Just what are we being exposed to? Another view

Al Martinez's column appears Mondays and Fridays. He can be reached at al.martinez

EVER since the coverup of a bare breast at the Justice Department building in Washington, D.C., four years ago, America has gotten a little more prudish about nudity. Any nudity.

The breast belonged to a statue, Spirit of Justice, that stood in the department’s Great Hall, where U.S. Atty. Gen. John Ashcroft, a staunch conservative, often held news conferences. The statue was concealed by drapes, presumably to avoid having the breast loom over Ashcroft every time he appeared on camera.

The episode builds upon the tradition of the late Republican Sen. Reed Smoot of Ogden, Utah, whose legacy of fighting obscenity in the early 1900s was immortalized by the poet Ogden Nash with, “Senator Smoot (Republican, Ut.) / Is planning a ban on smut. / Oh rooti-ti-toot for Smoot of Ut. / And his reverend occuput.”

This was followed some years later by the wry musical satirist Tom Lehrer observing in his tune “Smut”: “When properly viewed, everything’s lewd.”


Never has this been truer than during halftime entertainment at the 2004 Super Bowl when Janet Jackson’s left breast was exposed on national television, allowing many their first glimpse of a mammary gland. The result was chaos. Housewives in Kansas fainted, old men suffered cardiac failure, dogs howled, and little children ran screaming from the living room.

Now that I have brought you through a brief history of smut, I turn to yet another incident that is making news, this time out of Texas, where an elementary school art teacher has been fired for exposing her students to moral filth.

That would be one Sydney McGee, who took fifth-graders from the suburb of Frisco to the Dallas Museum of Art, where, gasp, many of the students were witness to scenes of nudity that included both paintings and statues! Well, now. When a parent of one of the students complained, McGee was chewed out by the principal and subsequently canned by the Frisco school board after 28 years as a teacher.

I would like to make it perfectly clear that I am firmly opposed to teachers who, for reasons of their own, might remove their clothes in class and dance naked on their desktops while twirling their blackboard pointer sticks. I also shudder at the very notion of class trips to whorehouses or topless nightclubs. But art museums? I think the good people of Frisco, Texas, may have to rethink this.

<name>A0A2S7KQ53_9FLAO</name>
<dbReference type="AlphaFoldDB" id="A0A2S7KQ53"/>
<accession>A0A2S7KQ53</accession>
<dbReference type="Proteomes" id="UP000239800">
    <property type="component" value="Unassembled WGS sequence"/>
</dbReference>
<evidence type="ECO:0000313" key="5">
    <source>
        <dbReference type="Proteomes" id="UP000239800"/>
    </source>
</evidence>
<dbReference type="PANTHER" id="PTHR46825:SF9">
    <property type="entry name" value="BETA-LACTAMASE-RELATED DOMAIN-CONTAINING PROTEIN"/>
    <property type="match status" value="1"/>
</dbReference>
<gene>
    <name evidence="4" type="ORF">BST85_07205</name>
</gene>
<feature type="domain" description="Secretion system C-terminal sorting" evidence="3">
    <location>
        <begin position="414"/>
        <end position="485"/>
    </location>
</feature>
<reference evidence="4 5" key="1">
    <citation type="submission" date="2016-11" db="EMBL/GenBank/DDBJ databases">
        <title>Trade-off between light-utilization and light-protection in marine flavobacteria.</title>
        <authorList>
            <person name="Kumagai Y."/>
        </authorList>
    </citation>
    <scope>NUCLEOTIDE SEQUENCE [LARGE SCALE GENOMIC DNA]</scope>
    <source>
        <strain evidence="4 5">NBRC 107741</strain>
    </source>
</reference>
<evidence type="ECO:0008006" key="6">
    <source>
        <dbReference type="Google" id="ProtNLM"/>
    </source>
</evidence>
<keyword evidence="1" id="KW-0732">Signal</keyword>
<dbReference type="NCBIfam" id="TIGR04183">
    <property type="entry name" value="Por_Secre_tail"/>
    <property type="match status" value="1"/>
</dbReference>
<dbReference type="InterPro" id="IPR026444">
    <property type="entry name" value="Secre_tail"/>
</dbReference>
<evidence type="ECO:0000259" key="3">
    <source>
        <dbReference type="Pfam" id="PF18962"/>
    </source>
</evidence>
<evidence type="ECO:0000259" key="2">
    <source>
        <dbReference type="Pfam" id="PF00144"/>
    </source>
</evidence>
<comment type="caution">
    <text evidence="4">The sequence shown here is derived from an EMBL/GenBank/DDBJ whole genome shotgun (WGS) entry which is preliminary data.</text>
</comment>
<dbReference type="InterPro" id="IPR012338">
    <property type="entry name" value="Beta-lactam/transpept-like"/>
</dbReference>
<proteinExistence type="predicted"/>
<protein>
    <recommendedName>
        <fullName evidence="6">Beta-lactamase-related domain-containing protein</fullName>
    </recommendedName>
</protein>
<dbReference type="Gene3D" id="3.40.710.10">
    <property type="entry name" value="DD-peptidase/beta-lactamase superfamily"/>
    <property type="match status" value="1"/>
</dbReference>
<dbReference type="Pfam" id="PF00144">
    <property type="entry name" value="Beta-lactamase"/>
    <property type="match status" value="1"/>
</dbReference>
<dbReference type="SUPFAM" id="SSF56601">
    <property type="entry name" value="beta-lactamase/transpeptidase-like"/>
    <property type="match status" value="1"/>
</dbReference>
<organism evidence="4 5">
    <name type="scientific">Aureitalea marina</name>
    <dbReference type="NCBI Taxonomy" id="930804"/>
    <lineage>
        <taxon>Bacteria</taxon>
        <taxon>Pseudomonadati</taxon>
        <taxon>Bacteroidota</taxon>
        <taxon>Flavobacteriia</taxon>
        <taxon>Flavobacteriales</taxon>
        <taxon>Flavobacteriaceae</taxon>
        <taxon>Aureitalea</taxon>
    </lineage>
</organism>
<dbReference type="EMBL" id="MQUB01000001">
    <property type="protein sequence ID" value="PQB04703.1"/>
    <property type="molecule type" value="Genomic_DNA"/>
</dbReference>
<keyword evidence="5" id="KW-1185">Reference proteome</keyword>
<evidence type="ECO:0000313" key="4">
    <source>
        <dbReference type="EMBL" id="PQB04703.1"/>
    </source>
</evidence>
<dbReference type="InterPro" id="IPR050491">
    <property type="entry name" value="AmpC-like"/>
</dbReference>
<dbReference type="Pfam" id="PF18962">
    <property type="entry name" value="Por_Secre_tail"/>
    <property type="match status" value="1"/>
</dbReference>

I have been to many art museums and galleries due to the fact that my wife, a good and decent woman, volunteers at both the Getty and the Los Angeles County Museum of Art, where there are nudes aplenty in various art representations, both classical and modern. In addition, we have been privileged to visit a good many foreign galleries, wherein nudity is not only displayed but celebrated.

My childhood, however, was never spent visiting art centers. I was forced to study the naked female anatomy by poring over photographs in National Geographic of tribal women in Africa wearing nothing more than a puzzled smile. An assortment of smutty men’s journals also contributed to my education, not to mention one or two filthy comic books that we fourth-grade guys had fun passing around until a teacher caught us at it.

The artwork that apparently offended the parent who complained about kids being exposed to obscenity was that of a Greek statue depicting a nude male with, well, his components showing. His head is missing, so one will never know whether his expression might or might not indicate lust, but the likelihood is that he was simply looking off to infinity and not thinking about a similarly unclad female, or another male for that matter.

Nudity in itself is far from being either obscene or pornographic. It’s what the nudes might be doing that could call into question the rectitude of the depiction. And it is also the sewage flowing in cyberspace that has even those less than puritanical up in arms. Although certainly not a prude, and no advocate of tampering with anyone’s 1st Amendment rights, I can well understand why someone might feel that advocating sex instead of baseball as a national pastime is taking the joys of rutting a little too far.


But the true obscenity in our culture isn’t a statue from ancient Greece but rather a modern insensitivity to violence. The war in Iraq, with some exceptions, has been reduced to sound bites and political platitudes unless an incident beyond horrendous requires scant more time or details.

We accept murderous images in movies, on television and in electronic games with hardly a murmur of protest, despite images of blood and gore more graphic than a battlefield. We hide from violence on the streets not by demanding an end to it but by either moving into “safe” neighborhoods or gating ourselves in to seclude us from gangs that own the night.

I’d like to see the mothers of purity rise in roaring protest to what is truly hurting us most and leave the nudity of art to those unafraid of looking into a mirror.